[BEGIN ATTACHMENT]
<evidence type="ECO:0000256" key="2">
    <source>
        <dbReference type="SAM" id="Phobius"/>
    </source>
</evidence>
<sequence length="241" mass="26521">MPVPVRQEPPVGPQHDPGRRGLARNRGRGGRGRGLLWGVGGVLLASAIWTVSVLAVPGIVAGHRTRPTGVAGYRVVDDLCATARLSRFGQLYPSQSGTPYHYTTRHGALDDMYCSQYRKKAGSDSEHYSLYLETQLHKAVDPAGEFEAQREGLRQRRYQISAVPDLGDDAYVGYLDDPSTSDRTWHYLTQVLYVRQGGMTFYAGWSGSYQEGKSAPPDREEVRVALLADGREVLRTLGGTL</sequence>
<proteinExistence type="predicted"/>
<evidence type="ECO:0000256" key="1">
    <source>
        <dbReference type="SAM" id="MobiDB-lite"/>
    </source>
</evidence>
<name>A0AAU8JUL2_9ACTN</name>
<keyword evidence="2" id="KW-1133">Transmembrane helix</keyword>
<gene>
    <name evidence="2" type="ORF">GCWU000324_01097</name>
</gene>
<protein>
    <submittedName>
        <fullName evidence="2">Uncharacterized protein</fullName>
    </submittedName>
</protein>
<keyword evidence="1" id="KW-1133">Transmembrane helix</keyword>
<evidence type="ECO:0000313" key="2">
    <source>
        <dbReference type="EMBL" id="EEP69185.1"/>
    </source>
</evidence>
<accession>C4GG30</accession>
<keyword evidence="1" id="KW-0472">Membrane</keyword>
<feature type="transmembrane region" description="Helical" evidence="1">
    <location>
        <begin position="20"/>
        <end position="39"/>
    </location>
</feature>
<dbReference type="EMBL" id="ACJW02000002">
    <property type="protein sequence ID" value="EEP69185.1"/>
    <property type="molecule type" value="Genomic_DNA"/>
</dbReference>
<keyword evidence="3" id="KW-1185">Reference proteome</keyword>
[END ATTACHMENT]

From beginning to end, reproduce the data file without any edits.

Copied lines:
<evidence type="ECO:0000256" key="2">
    <source>
        <dbReference type="SAM" id="Phobius"/>
    </source>
</evidence>
<sequence length="241" mass="26521">MPVPVRQEPPVGPQHDPGRRGLARNRGRGGRGRGLLWGVGGVLLASAIWTVSVLAVPGIVAGHRTRPTGVAGYRVVDDLCATARLSRFGQLYPSQSGTPYHYTTRHGALDDMYCSQYRKKAGSDSEHYSLYLETQLHKAVDPAGEFEAQREGLRQRRYQISAVPDLGDDAYVGYLDDPSTSDRTWHYLTQVLYVRQGGMTFYAGWSGSYQEGKSAPPDREEVRVALLADGREVLRTLGGTL</sequence>
<proteinExistence type="predicted"/>
<evidence type="ECO:0000256" key="1">
    <source>
        <dbReference type="SAM" id="MobiDB-lite"/>
    </source>
</evidence>
<name>A0AAU8JUL2_9ACTN</name>
<keyword evidence="2" id="KW-1133">Transmembrane helix</keyword>
<gene>
    <name evidence="2" type="ORF">GCWU000324_01097</name>
</gene>
<protein>
    <submittedName>
        <fullName evidence="2">Uncharacterized protein</fullName>
    </submittedName>
</protein>
<keyword evidence="1" id="KW-1133">Transmembrane helix</keyword>
<evidence type="ECO:0000313" key="2">
    <source>
        <dbReference type="EMBL" id="EEP69185.1"/>
    </source>
</evidence>
<accession>C4GG30</accession>
<keyword evidence="1" id="KW-0472">Membrane</keyword>
<feature type="transmembrane region" description="Helical" evidence="1">
    <location>
        <begin position="20"/>
        <end position="39"/>
    </location>
</feature>
<dbReference type="EMBL" id="ACJW02000002">
    <property type="protein sequence ID" value="EEP69185.1"/>
    <property type="molecule type" value="Genomic_DNA"/>
</dbReference>
<keyword evidence="3" id="KW-1185">Reference proteome</keyword>